Two sessions: China sets GDP target of more than 6% in 2021, announces Premier Li Keqiang

Premier Li Keqiang announced on Friday that China, the world’s second-largest economy, will target growth of more than 6%.
While China has emerged from the global recession caused by the coronavirus epidemic on a scheduled step compared to other major economies, it still grew by only 2.3% in 2020.

The new goal is more than what needs to be done to get back on track with President Xi Jinping’s long-term goal for the economy. To reach Zinni’s plans to double GDP by 2035, China will need to grow just under 5% this year, with similar growth for the next decade or so.

Lee’s remarks came during China’s “two-session” meeting, the country’s largest political gathering of the year. Earlier, there was a heated debate over whether to restore the country’s GDP target, which it released last year for the first time in decades after catching the coronavirus.

“In setting this goal, we have taken into account the recovery of economic activity,” Lee said on Friday, adding that “this goal will help sustain healthy economic growth.” “

Some experts, including Yang Wimin, former secretary general of the National Development and Reform Commission, have encouraged such guidance, saying China needs to set a benchmark to keep its growth rate going.

But others have so far been cautious about bringing back GDP targets. Ma June, a policymaker for the People’s Bank of China, said earlier this year that highly ambitious targets could encourage local governments to borrow more, increasing the risk of accumulating “hidden” debt.

Balanced recovery recovery

China spent hundreds of billions of dollars last year on programs to stimulate economic activity, including major infrastructure projects and cash handouts for its citizens.

The cost until 2021 is not that much.

Lee said on Friday that China has maintained a deficit-to-GDP ratio of about 2.4% for the year, slightly lower than last year, in view of effective control of Kovid-1 and gradual economic recovery. “

As China, like other countries, continues to recover, it will have to figure out how to balance at least some additional stimulus needs. With increasing debt burden.

After all, last year’s growth rate was still China’s slowest in decades. And there are some points of weakness in the economy: retail sales have fallen, for example, indicating that people are still cautious about spending money, as the country struggles to fight the full-blown Covid-19 outbreak.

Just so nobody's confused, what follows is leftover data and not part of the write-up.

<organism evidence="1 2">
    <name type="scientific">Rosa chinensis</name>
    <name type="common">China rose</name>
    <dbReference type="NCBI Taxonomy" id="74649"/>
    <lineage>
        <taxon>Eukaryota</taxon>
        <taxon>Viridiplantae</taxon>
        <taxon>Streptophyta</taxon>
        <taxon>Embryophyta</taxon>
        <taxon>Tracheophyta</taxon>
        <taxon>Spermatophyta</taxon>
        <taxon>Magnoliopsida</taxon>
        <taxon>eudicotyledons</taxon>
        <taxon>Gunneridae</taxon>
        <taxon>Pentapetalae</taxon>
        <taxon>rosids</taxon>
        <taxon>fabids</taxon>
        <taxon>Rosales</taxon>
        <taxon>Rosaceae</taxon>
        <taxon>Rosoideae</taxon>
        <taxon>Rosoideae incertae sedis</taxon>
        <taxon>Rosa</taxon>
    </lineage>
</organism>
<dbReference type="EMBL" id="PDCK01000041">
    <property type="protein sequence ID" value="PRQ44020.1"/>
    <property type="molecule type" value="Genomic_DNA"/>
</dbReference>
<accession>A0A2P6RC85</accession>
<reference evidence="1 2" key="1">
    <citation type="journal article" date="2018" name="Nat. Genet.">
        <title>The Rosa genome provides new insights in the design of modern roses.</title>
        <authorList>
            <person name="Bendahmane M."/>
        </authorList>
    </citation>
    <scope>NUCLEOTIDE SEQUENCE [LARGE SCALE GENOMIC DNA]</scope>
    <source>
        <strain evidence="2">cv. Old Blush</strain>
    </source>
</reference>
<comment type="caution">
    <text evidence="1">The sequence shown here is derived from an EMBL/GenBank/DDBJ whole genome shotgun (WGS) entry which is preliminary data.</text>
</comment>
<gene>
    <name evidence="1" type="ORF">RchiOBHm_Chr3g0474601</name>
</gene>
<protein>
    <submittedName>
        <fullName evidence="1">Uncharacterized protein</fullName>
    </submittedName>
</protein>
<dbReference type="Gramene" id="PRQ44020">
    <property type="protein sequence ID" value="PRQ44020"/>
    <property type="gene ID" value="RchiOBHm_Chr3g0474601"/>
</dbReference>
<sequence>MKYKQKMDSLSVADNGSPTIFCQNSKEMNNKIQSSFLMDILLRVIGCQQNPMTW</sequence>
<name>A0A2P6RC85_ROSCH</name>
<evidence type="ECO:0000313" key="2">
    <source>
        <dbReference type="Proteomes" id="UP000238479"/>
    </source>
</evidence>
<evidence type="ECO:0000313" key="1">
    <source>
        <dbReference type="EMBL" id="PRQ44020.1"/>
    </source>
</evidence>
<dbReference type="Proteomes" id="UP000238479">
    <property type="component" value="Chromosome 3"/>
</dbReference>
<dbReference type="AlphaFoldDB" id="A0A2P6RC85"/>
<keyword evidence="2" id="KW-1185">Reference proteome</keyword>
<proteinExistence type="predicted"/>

An ambitious vaccination program is part of the equation, as China seeks to inoculate 1.4 billion people living there. So far, it has vaccinated only 3.5% of the population, although it plans to reach 40% by the end of June.
China is sounding the alarm about the global market bubble

Chinese leaders Earlier also promised that there would be no dramatic change in economic policy this year.

In a state-run statement by the Xinhua News Agency in December, top policymakers said they would “maintain the necessary support for the economy” and “not make a U-turn.” [economic] Policy. “

“We are facing a paradox,” said Mae, the central bank’s policymaker, during an economic conference in January. “We need to change our monetary policy, but it can’t happen very quickly.”

However, there are some areas where Beijing is likely to tighten its purse strings. Earlier this week, the central bank’s Communist Party boss, Guo Shuqing, told reporters that the country’s wealth sector could be bubbling. Regulators have already issued rules limiting lending to the sector, and may announce more in the coming days and weeks.

Other challenges

Guo also warned that risks to the bad loan financial system could continue to mount, which could slow the recovery process.

Many large government-owned companies have declared bankruptcy or defaulted on loans in the past year – a trend for the sector that seeks to advance Xi as the main driver of economic activity and innovation. According to a recent estimate by Jinan-based Zhongtai Securities, defaults by state companies reached 15.5 billion in 2020, up 220% from the previous year.

China also has other challenges.

The country is also trying to boost its economy as it moves toward other priorities, including its desire to rely on the United States for key technologies – although some of its efforts have been hampered by US sanctions on Chinese companies such as semiconductor manufacturing. International Corporation.
And it will still give a detailed explanation of its plans to become carbon neutral by 2060, a noble goal considering China, which uses more coal than the rest of the world combined.

– Steven Jiang contributed to this report.